On Monday, at Microsoft’s Ignite conference in Chicago, the chief executive will directly address those tech professionals who make sure email gets where it needs to go and that corporate databases keep chugging along. To them Nadella will issue a reminder that even though many dollars budgeted for technology are now flowing to marketing or other corporate departments, that doesn’t mean IT spending is down overall or that the need for tech specialists has evaporated. Quite the contrary...

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Top tools to manage cloud apps

Grazed from NetworkWorld. Author: Susan Perschke.

Once moved to the cloud, applications become more challenging to manage. Cloud app performance management and performance monitoring tools help identify bottlenecks and other performance metrics. Good tools can help determine if bottlenecks are isolated to the application itself or if there are system-wide issues with a particular provider.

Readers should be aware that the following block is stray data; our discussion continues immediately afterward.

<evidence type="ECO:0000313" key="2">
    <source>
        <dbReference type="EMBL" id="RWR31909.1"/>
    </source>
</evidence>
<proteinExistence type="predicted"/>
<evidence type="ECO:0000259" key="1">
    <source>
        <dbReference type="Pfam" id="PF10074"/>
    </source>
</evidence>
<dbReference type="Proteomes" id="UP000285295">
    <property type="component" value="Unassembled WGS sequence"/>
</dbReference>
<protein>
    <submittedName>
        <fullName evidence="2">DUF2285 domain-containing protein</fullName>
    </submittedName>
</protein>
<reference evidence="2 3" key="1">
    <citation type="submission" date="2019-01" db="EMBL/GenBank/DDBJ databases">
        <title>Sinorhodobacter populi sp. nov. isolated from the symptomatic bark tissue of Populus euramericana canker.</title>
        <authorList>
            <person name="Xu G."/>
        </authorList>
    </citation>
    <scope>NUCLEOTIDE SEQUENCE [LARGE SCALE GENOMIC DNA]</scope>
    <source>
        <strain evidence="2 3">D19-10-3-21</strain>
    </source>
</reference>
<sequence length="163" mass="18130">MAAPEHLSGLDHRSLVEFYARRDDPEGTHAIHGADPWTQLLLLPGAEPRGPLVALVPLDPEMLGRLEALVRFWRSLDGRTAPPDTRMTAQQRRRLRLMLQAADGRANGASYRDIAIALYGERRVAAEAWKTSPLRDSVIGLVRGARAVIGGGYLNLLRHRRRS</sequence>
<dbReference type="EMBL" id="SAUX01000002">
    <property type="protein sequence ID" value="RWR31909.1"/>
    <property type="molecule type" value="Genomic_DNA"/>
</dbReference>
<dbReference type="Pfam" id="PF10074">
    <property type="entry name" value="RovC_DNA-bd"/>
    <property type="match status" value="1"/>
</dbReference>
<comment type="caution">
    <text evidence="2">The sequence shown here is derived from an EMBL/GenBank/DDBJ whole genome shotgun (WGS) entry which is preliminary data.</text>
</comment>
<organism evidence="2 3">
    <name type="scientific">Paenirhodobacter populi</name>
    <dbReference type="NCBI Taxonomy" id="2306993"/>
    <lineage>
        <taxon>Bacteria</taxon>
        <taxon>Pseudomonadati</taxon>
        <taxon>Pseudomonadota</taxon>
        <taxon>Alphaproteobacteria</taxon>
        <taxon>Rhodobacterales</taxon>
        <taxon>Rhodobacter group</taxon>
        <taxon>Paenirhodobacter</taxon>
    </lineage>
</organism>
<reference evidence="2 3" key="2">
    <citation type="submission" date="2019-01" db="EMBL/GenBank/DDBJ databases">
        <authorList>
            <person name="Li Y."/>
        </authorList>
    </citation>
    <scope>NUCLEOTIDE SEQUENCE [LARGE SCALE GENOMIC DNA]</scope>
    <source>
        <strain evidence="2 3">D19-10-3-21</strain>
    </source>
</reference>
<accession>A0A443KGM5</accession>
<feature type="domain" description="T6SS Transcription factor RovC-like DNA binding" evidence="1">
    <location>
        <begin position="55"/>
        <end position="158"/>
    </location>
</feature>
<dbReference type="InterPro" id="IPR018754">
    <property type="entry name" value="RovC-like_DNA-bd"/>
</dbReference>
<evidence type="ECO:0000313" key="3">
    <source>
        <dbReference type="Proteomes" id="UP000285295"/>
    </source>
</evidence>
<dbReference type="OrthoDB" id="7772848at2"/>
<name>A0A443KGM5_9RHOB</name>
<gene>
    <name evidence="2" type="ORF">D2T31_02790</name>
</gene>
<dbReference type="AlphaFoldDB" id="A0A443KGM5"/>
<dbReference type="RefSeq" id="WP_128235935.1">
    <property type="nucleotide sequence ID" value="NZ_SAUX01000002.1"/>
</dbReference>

The most granular tools can even do a deep-dive into the app to see if individual processes, such as database queries, are running optimally. For this review, we tested four commercial products, Exoprise CloudReady, AppNeta, ThousandEyes and Dynatrace. We focused mainly on ease of deployment, day-to-day management, overall features and cost...

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Can Microsoft convince IT pros to make the tricky transition to the cloud?

Grazed from Fortune. Author: Barb Darrow.

Given the hype, you might think that all applications and data in the universe are now sitting in someone’s cloud. But you would be wrong. The corporate world is at the beginning of the cloud computing era and tons of applications—especially those at the largest businesses—still run in server rooms or data centers operated by the companies in question.